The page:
Grassroots organization uses bikes to help vets with PTSD

The former Marine completed multiple tours of duty. He’s finished one of the most grueling mountain bike races in the world, The Grand Tour of MTB — a self-supported, single-stage, 2,768.4 mile event. And, he’s started a grassroots organization, Pedal Against PTSD, to help veterans battling post-traumatic stress disorder by getting them bicycles.

Pedal Against PTSD is a response to a publicized broken Veteran Administration (VA). Veterans often have to wait 30 to 60 days to see a health care professional.

This wait can be fatal for those with severe PTSD. One study reports a veteran commits suicide almost hourly: 22 vets commit suicide, daily.

“Most VA’s can’t get enough to help to facilitate all the vets’ needs,” said Campagna. “The waiting list for an appointment is crazy … I look at the bike as alternate medicine for these guys. If someone is calling me and saying, ‘Hey, I need to get a bike,’ it’s like me calling the VA and saying, ‘Hey I need to get some medication,’ or ‘Hey, I need to see somebody.’”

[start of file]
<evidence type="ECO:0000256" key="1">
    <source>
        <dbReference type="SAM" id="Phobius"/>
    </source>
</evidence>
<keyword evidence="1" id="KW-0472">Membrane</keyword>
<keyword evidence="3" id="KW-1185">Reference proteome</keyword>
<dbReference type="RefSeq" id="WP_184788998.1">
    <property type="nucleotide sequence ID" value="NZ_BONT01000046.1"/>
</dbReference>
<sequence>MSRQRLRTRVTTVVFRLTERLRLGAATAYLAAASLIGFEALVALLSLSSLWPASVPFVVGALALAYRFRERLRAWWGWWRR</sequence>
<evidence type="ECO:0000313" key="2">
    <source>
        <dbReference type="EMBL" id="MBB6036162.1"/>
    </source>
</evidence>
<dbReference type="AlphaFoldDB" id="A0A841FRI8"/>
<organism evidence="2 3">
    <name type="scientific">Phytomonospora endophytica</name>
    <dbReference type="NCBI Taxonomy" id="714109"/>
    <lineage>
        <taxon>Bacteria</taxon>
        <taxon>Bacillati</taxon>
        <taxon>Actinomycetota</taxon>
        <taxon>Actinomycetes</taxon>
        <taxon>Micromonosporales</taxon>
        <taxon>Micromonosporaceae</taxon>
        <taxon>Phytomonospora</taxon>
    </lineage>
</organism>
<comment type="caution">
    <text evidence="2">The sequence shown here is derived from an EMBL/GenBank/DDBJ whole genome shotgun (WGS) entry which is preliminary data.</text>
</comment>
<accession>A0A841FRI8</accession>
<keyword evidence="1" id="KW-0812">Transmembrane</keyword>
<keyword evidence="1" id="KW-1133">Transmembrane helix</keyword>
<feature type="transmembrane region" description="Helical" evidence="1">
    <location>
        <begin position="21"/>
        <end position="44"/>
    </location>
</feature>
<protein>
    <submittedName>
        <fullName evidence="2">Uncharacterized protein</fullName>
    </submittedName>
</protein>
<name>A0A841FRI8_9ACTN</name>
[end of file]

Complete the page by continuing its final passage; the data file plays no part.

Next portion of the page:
Campagna started Pedal Against PTSD in 2013.

The former marine, who has battled PTSD, was prepping to participate in the Tour Divide race, and decided he wanted his adventure to raise awareness for the condition.

After the race, while working full time as a bike mechanic, Campagna set up a Facebook page to continue to built awareness, occasionally posting updates in-between bike repairs.

Fast-forward to one year later, a few like-minded folks convinced him to set-up a nonprofit. Pedal Against PTSD became official about nine months ago.

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